The empirical formula (based on 11 oxygen atoms pfu, and assuming all Ti and Sc as trivalent) is (Ti3+3.60Al1.89Zr1.04Mg0.24Si0.13Sc0.06Ca0.05Y0.02Hf0.01)Σ=7.04O11. The simplified formula is ZrAl2Ti4O11, which requires ZrO2 24.03, Al2O3 19.88, and Ti2O3 56.09, totaling 100.00 wt %. The analytical total is excellent; the calculated relative error on the valence equilibrium Ev (defined as Ev (%) = (Ev (+) − Ev (−)) × 100/Ev (−)) indicates a very small excess of positive charges.
5. X-ray Crystallography
A small carmeltazite fragment was extracted from the polished section shown in Figure 1
and mounted on a 5 μm diameter carbon fiber, which was, in turn, attached to a glass rod. X-ray single-crystal intensity data were collected using an Oxford Diffraction Xcalibur 3 diffractometer (Oxford Diffraction Ltd., Abingdon, UK), equipped with a Sapphire 2 CCD area detector, with Mo K
α radiation. The detector to crystal working distance was 6 cm. The refined unit-cell parameters are: a
= 14.0951 (9), b
= 5.8123 (4), c
= 10.0848 (7) Å, and V
= 826.2 (1) Å3
The collected data were integrated and corrected for standard Lorentz polarization factors with the CrysAlis
RED package [4
]. The program ABSPACK in CrysAlis
] was used for the absorption correction. In total, 1546 unique reflections were collected. The statistical tests (|E2
−1| = 0.980) and the reflection conditions indicated the space group Pnma
. The positions of most of the atoms were determined by means of direct methods. A least-squares refinement on F2
using heavy-atom positions and isotropic temperature factors gave an R
factor of 0.156. Three-dimensional difference-Fourier synthesis yielded the position of the remaining atoms. The program Shelxl
] was used for the refinement of the structure. Crystal data and details of the intensity data collection and refinement are reported in Table 2
. We note here that the wR
value is rather high, although we tried different absorption correction options.
The site occupancy factor at the cation sites was allowed to vary (Ti vs. Al and Zr vs. Ti for the octahedral sites and Si vs. structural vacancy for the tetrahedral site) using scattering curves for neutral atoms taken from the International Tables for Crystallography
The tetrahedral site showed a mean electron number of 12.6 and was thought to be occupied by Al and the available minor Si (i.e., Al0.87
). Indeed, although the site scattering was <13 and the mean bond distance could indicate that minor Mg could substitute for Al, we thought that partitioning the minor Si in the tetrahedron would be the right choice. The M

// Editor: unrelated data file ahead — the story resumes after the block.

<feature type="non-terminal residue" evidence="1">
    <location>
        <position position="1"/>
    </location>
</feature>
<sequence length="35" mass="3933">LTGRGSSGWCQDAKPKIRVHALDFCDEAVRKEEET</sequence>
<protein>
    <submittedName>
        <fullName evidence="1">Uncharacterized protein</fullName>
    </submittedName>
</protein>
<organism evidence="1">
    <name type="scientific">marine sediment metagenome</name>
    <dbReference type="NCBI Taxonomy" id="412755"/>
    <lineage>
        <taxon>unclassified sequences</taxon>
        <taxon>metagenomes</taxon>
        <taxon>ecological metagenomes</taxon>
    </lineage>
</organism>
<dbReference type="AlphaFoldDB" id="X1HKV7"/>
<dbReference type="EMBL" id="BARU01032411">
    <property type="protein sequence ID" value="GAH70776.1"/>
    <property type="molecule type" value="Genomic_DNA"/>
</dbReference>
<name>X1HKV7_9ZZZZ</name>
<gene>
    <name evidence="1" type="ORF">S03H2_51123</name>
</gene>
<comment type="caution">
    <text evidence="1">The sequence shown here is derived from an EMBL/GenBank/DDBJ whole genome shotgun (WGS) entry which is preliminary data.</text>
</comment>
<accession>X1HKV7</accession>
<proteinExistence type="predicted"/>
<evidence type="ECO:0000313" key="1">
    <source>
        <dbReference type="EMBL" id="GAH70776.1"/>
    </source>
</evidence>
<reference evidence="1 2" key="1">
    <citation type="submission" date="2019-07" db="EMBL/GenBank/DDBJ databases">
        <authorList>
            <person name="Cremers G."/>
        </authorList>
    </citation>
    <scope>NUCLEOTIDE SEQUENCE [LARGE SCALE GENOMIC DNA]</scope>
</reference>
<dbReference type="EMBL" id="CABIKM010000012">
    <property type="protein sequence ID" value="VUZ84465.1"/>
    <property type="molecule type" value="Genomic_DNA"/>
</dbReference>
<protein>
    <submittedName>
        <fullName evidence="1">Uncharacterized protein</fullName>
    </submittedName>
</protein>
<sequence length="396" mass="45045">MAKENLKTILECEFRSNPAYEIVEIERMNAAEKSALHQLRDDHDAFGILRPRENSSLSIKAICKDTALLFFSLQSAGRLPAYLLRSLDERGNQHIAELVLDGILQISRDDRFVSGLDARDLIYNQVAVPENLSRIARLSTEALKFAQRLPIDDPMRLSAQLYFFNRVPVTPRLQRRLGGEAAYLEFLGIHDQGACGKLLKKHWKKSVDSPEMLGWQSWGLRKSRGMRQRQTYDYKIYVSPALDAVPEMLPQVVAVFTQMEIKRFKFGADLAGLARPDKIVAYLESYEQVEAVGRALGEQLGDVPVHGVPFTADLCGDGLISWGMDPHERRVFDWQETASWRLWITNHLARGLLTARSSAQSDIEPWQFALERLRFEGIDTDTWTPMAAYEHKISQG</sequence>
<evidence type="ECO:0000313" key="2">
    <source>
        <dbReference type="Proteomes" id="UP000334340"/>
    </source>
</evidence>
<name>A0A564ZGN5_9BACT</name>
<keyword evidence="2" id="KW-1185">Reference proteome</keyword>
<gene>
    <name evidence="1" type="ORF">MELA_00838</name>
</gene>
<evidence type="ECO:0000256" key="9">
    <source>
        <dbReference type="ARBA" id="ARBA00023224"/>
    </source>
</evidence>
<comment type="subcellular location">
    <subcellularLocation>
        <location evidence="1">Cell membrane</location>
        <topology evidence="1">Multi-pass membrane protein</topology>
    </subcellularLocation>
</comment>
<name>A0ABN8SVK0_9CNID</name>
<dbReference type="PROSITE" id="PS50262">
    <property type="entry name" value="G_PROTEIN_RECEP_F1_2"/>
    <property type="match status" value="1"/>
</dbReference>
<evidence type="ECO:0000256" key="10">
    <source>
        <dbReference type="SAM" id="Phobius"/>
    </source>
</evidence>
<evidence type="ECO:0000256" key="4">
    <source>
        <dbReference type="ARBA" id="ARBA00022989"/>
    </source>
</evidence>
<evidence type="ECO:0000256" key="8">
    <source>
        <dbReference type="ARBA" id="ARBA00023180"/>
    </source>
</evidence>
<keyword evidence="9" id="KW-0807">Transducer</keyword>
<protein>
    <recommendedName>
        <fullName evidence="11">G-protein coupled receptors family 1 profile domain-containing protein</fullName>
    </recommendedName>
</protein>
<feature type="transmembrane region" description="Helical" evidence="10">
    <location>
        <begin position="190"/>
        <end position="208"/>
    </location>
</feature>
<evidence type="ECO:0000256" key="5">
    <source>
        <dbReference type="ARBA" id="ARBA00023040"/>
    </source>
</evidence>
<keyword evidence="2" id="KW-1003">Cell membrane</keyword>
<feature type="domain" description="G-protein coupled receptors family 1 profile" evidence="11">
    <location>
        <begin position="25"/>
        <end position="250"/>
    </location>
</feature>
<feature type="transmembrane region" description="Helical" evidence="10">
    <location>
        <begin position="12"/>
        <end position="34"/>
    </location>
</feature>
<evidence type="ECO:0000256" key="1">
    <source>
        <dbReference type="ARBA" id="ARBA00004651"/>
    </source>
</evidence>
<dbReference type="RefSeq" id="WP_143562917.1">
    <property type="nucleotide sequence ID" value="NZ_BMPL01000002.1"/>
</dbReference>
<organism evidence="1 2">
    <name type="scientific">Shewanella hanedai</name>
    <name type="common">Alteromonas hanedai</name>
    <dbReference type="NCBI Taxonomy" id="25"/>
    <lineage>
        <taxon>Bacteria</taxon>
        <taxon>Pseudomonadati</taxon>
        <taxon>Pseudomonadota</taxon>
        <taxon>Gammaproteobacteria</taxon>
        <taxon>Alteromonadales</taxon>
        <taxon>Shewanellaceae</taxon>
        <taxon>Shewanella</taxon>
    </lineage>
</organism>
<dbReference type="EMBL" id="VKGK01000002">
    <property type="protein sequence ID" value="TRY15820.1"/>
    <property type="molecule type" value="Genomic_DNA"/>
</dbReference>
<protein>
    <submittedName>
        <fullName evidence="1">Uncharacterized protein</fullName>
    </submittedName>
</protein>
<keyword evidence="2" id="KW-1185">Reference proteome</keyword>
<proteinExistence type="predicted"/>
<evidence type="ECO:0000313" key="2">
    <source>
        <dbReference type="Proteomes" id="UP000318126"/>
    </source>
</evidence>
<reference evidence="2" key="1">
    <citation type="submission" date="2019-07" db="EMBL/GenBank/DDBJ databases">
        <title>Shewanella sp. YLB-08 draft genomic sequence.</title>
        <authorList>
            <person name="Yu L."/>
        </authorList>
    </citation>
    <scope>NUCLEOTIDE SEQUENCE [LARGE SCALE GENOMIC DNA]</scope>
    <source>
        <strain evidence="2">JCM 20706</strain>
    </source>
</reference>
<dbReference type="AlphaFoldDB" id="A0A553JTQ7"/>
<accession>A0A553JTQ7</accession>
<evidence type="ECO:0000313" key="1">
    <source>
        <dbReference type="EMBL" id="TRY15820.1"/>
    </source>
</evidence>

1 site, a site that shows a peculiar geometry with a 1 + 4 coordination with a refined site scattering of 14.3, was thought to be occupied by Al with minor Mg, Sc, Ca, Y and Hf (i.e., Al0.68
). The composition of M1 was refined simply as mixed Al + Ti site (see Supplementary Material
: carmeltazite.cif). The mean electron numbers at the four octahedral M
sites were the following: 37.3 (M
2 site), 22.0 (M
3 site), 20.7 (M
4 site), and 20.8 (M
5 site) corresponding to Zr0.85
, and Ti0.87
, respectively. Altogether, taking into account the different multiplicity of the structural sites, the refined X-ray formula can be written as (Ti3+3.75
. Such a formula is in excellent agreement with that obtained from electron microprobe: (Ti3+3.60
Final atomic coordinates and equivalent isotropic displacement parameters are given in Table 3
, whereas selected bond distances are presented in Table 4
. Bond valence sums calculated using the parameters by Brese and O’Keeffe [7
] and the following cation distributions are shown in Table 5
M1 = Al0.68Mg0.22Sc3+0.04Ca0.03Y0.02Hf0.01
Taking into account the refined mean electron numbers at the different sites, the cation-site preferences, and the polyhedral environments, we arrived to the site distributions reported above. Although we realize that some of the bond-valence sums (e.g., M1) are very far from the ideal values, we were not able to identify another site distribution that matches the refined site scattering values.
The diffraction rings (Table 6
) from the same fragment used for the single-crystal study were obtained with an Oxford Diffraction Xcalibur PX Ultra diffractometer (Oxford Diffraction Ltd., Abingdon, UK) fitted with a 165 mm diagonal Onyx CCD detector (Oxford Diffraction, Abingdon, UK) and using copper radiation (CuK
α, λ = 1.54138 Å). The working conditions were: 50 kV, 50 mA, and 3 h of exposure; the detector-to-sample distance was 7 cm. The program Crysalis
] was used to convert the observed diffraction rings to a conventional powder diffraction pattern. The least squares refinement gave the following values: a
= 14.076 (2), b
= 5.8124 (8), c
= 10.0924 (9) Å, and V
= 825.7 (1) Å3